# Integer solution of optimal transport

Let us consider two vectors $$\mathbf{a}=(a_1,...,a_n)$$ and $$\mathbf{b}=(b_1,...,b_m)$$ so that each quantity is an integer $$a_i,b_j \in \mathbb{N}$$. It represents for example supply and demand. Let $$\mathbf{C}=(c_{ij})_{ij} \in \mathbb{R}_{+}^{n \times m}$$ be a matrix representing the cost of transporting goods from $$i$$ to $$j$$.

My question is the following: can we guarantee that a solution of the Optimal transport problem between $$\mathbf{a}$$ and $$\mathbf{b}$$ is a matrix whose elements are integer?

More precisely I am interested in the solutions of the following Optimal Transport problem: $$\begin{equation} \underset{\boldsymbol\pi \in \Pi(\mathbf{a},\mathbf{b})}{\min} \sum_{i=1,j=1}^{n,m}c_{ij}\pi_{ij}=\underset{\pi \in \Pi(\mathbf{a},\mathbf{b})}{\min} \langle \mathbf{C},\boldsymbol\pi \rangle \end{equation}$$

where $$\Pi(\mathbf{a},\mathbf{b})$$ is the "transport" polytope defined by: $$\begin{equation} \Pi(\mathbf{a},\mathbf{b})=\{\boldsymbol\pi \in \mathbb{R}^{n \times m} \ | \pi_{ij}\geq 0; \ \forall j, \ \sum_{i=1}^{n} \pi_{ij}=b_j; \ \forall i, \ \sum_{j=1}^{m} \pi_{ij}=a_i\} \end{equation}$$ In this way $$\pi_{ij}$$ is the amount of goods transferred from $$i$$ to $$j$$ so that the overall amount is preserved. (Remark: usually this problem is considered with histograms but here I am not normalizing the quantities.)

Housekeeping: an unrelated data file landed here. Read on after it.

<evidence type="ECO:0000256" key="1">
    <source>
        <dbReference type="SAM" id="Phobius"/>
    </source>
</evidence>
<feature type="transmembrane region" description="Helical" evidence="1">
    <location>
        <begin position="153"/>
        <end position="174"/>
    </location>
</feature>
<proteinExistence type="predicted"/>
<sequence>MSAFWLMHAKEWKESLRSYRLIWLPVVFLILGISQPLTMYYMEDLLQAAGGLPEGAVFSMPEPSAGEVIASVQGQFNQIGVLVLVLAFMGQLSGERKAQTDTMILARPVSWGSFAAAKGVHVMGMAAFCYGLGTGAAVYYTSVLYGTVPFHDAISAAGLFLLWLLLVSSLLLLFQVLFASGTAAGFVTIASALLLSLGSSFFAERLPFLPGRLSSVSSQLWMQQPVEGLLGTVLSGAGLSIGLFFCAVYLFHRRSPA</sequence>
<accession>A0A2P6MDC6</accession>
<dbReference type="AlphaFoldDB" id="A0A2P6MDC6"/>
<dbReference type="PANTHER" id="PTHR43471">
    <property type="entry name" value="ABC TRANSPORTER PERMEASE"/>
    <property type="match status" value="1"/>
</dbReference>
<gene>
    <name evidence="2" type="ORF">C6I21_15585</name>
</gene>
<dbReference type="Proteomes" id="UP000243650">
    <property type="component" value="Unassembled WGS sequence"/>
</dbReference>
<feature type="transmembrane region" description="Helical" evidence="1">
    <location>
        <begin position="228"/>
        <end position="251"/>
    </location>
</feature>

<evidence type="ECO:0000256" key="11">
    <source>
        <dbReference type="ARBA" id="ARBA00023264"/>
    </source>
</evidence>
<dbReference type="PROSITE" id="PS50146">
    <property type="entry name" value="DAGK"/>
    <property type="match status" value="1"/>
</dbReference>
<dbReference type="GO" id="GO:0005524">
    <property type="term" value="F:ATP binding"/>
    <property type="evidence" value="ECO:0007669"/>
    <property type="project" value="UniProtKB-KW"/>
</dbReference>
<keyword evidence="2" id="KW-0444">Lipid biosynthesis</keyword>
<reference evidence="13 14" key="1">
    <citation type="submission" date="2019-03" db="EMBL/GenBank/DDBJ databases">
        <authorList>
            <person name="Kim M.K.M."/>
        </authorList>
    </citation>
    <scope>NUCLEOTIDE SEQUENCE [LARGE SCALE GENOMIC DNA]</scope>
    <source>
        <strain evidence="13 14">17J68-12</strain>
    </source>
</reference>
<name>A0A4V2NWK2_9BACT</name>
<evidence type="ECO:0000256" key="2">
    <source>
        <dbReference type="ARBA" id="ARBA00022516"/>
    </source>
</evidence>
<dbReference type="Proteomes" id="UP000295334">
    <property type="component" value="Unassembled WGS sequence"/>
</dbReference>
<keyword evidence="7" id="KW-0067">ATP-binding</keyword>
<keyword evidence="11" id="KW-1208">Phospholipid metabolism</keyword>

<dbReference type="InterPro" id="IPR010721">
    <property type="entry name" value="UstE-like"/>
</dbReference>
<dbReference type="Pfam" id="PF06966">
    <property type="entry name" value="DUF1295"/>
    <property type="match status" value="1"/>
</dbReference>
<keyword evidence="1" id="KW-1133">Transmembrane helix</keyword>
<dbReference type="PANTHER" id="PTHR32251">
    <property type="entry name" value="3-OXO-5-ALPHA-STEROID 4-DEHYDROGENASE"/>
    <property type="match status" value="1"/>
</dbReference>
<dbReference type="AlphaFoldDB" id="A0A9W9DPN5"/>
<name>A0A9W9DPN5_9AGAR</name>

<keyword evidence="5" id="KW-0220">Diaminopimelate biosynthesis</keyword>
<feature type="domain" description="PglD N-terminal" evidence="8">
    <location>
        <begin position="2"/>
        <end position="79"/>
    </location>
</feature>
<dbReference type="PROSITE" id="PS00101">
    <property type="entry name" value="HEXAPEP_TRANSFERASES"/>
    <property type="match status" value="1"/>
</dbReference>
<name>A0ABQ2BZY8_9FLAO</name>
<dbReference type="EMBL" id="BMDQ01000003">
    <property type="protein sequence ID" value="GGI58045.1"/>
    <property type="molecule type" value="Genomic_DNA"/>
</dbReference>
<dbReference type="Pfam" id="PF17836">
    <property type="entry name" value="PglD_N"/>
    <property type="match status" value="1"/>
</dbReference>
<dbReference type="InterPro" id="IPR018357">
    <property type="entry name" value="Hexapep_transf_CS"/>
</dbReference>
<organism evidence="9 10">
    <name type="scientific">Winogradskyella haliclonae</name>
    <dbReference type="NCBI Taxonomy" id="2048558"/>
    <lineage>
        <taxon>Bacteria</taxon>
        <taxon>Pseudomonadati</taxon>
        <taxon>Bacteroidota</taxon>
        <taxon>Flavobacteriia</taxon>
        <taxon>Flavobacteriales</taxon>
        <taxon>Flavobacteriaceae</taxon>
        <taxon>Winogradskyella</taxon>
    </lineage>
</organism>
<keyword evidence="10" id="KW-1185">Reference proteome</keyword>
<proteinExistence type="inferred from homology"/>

We can solve this problem using the simplex algorithm for example.

More formally my question is: can we guarantee that there exists an optimal transport plan $$\boldsymbol\pi^{*}$$ of the previous problem such that $$\pi^{*}_{ij}$$ is an integer?

• My hint:

The problem is a standard linear program (LP) as it can be written: $$\begin{equation} \underset{\begin{smallmatrix}\mathbf{p} \in \mathbb{R}_{+}^{nm} \\ \mathbf{A}\mathbf{p}=\begin{pmatrix} \mathbf{a} \\ \mathbf{b} \end{pmatrix} \end{smallmatrix}}{\min} \mathbf{c}^{\top} \mathbf{p} \end{equation}$$

by vectorizing all the quantities, i.e. $$\mathbf{c}$$ is $$nm$$ vectors equal to the stacked columns contains in $$\mathbf{C}$$ and same for $$\mathbf{p}$$ which corresponds to $$\boldsymbol\pi$$. In this form the constraint matrix writes: $$\begin{equation} \mathbf{A}=\begin{pmatrix}\mathbf{1}_n^{\top} \otimes I_m \\ I_n \otimes \mathbf{1}_m^{\top} \end{pmatrix} \in \mathbb{R}^{(n+m)\times nm} \end{equation}$$

where $$\otimes$$ is the Kronecker product, $$I_n$$ the identity matrix of size $$n$$ and $$\mathbf{1}_n$$ is a vector of ones of size $$n$$. This problem is a relaxation of the Integer Linear Programming (ILP) problem where elements of $$\mathbf{p}$$ are constrained to be integers (which is want we want). Solving (ILP) is NP-hard in general and we can use the (LP) relaxation and round the entries but the solution may not be optimal, and even not feasible.

However as written in  (see also https://en.wikipedia.org/wiki/Integer_programming) elements of an optimal solution of the (LP) are integers when $$\mathbf{A}$$ is totally unimodular, that is every square submatrix of $$\mathbf{A}$$ has determinant $$0,+1$$ or $$-1$$. Is $$\mathbf{A}$$ totally unimodular in this case?

• More generally, network flow problems have totally unimodular constraint matrices. A sufficient condition is to have two nonzero entries in each column, with exactly one $1$ and exactly one $-1$. Oct 26 '20 at 14:20